The Complete Guide To Cord Blood Banking: Pros, Cons, Costs And Basics

October 24, 2022

Banking a child' s cord blood has become an increasingly popular practice over the past two decades, giving families access to life-saving treatments later on in life. A variety of family banks across the world offer cord blood banking services for a reasonable fee. The stem cells stored can be used in the future for emerging treatments for the family. Public banks offer a similar service for free, but this doesn't always mean that one will have access to their baby's stem cells in future.

What Is Cord Blood Banking?

Cord blood banking is a practice that involves preservation of a newborn's stem cells found in the placenta and umbilical cord. There is a certain amount of blood with valuable stem cells that remain in the placenta and umbilical cord when a baby is born, even in cases of delayed cord clamping.

The umbilical cord and placenta are rich sources of newborn stem cells. The stem cells found in the placenta and cord tissue are mesenchymal while those in the cord blood itself are hematopoietic. New parents have the option of dispensing that blood, preserving it with either a family bank or donating it to a public bank. The whole process of collecting the cord blood and storing it for future medical purposes is what is known as cord blood banking.

How Cord Blood Is Collected

Whether one has a C-section or a vaginal birth, the process of collecting cord blood is painless and non-disruptive for both mother and baby. Once the baby is born, the doctor clamps the umbilical cord before cutting it, then a nurse or assigned caregiver inserts a needle into the umbilical cord to extract any remaining blood.

Cord blood has to be harvested immediately after birth because delaying the procedure will give it time to clot. The device used is kept away from the baby for safety purposes. Doctors often collect cord blood into heparin free bags. Once collected, the blood is shipped to a bank of the family's choice. Upon arrival at the bank, the cord blood is tested for usability and then cryogenically frozen.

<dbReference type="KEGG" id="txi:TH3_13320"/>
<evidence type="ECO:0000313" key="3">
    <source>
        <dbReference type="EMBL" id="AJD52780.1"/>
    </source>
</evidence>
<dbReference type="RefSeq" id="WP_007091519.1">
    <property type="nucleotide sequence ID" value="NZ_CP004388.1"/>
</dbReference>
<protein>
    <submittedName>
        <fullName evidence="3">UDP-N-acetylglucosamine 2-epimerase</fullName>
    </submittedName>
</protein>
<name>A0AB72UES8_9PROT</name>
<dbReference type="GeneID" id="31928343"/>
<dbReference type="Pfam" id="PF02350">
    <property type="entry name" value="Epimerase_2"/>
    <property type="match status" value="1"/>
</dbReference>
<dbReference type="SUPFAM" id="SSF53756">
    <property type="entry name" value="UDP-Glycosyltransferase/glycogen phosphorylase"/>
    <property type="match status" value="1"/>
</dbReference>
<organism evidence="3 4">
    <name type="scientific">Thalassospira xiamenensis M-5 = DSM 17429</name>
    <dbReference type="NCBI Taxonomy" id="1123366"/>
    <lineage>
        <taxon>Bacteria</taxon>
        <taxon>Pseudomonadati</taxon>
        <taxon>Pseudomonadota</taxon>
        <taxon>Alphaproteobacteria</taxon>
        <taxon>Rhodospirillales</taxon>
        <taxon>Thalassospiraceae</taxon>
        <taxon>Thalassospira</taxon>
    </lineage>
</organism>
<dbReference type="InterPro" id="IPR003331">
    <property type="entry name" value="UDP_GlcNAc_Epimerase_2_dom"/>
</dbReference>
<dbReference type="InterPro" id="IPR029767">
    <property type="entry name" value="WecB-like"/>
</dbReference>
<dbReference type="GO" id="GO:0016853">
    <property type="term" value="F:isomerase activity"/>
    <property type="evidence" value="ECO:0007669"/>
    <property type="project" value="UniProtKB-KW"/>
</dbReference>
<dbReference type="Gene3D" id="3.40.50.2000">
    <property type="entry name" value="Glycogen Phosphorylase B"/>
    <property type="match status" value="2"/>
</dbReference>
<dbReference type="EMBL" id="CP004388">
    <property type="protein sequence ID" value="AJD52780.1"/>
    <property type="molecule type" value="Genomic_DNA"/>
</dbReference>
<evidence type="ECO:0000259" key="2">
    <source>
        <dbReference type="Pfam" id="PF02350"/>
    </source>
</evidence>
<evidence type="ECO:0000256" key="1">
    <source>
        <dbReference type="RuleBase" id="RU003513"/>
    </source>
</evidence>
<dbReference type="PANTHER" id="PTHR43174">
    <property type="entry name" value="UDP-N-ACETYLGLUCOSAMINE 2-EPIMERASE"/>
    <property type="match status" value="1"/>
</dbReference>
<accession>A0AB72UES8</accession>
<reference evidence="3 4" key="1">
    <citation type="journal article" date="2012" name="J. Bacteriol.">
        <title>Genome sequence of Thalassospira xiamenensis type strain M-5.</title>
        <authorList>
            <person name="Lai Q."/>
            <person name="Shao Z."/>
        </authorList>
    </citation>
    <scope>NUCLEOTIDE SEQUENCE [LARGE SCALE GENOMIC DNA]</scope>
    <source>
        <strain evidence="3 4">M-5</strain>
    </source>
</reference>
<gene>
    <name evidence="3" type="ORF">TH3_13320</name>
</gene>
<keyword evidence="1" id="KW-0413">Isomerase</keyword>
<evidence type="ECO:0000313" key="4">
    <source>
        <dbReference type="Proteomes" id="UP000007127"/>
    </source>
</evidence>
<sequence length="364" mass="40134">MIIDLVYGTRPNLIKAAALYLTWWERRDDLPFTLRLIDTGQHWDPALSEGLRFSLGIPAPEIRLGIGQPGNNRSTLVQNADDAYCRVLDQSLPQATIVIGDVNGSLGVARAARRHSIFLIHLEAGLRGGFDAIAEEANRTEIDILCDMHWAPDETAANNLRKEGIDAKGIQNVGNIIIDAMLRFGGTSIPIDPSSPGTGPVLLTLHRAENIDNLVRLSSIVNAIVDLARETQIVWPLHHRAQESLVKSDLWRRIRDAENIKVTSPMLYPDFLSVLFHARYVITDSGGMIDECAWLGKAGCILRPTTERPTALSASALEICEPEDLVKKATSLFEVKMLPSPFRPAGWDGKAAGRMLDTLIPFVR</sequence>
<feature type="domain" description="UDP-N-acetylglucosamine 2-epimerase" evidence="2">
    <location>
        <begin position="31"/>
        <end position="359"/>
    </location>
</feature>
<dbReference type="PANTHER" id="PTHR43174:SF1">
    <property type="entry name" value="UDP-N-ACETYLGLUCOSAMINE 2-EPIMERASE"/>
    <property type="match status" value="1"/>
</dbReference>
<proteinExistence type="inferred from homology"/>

Diseases Which Can Be Treated With Cord Blood

Cord blood is used to treat almost eighty diseases today including blood disorders, cancers, and genetic diseases. The stem cells are infused into a patient's bloodstream in a procedure known as cord blood transplant. They then get to work repairing any damaged cells and tissue within the body. This process is considered successful if the stem cells change the immune system of the patient.

Many of the conditions treated with cord blood are genetic and often require a donor transplant from a sibling. In fact, the chances of success are higher when cord blood from a relative is compared to a non-relative. Cord blood has also been known to be used in medicine clinical trials for cerebral palsy and autism.

Other Uses Of Cord Blood

Scientists around the world continue to explore new ways of using cord blood. For instance, children with autism are being treated with their own cord blood. A study conducted in May 2017 published in Stem Cells Translational Medicine cited that children with ASD showed significant improvement after six months.

Developing therapies for oxygen deprivation at birth, congenital heart failure, hydrocephalus and juvenile diabetes using cord blood is not a new practice. Doctors have noted significant improvement in the performance of the left-right ventricle after administering stem cells for at least twelve months. While there is not a lot of data on the effectiveness of using stem cell therapy to treat some conditions, it is clear that advancements continue to be made each day.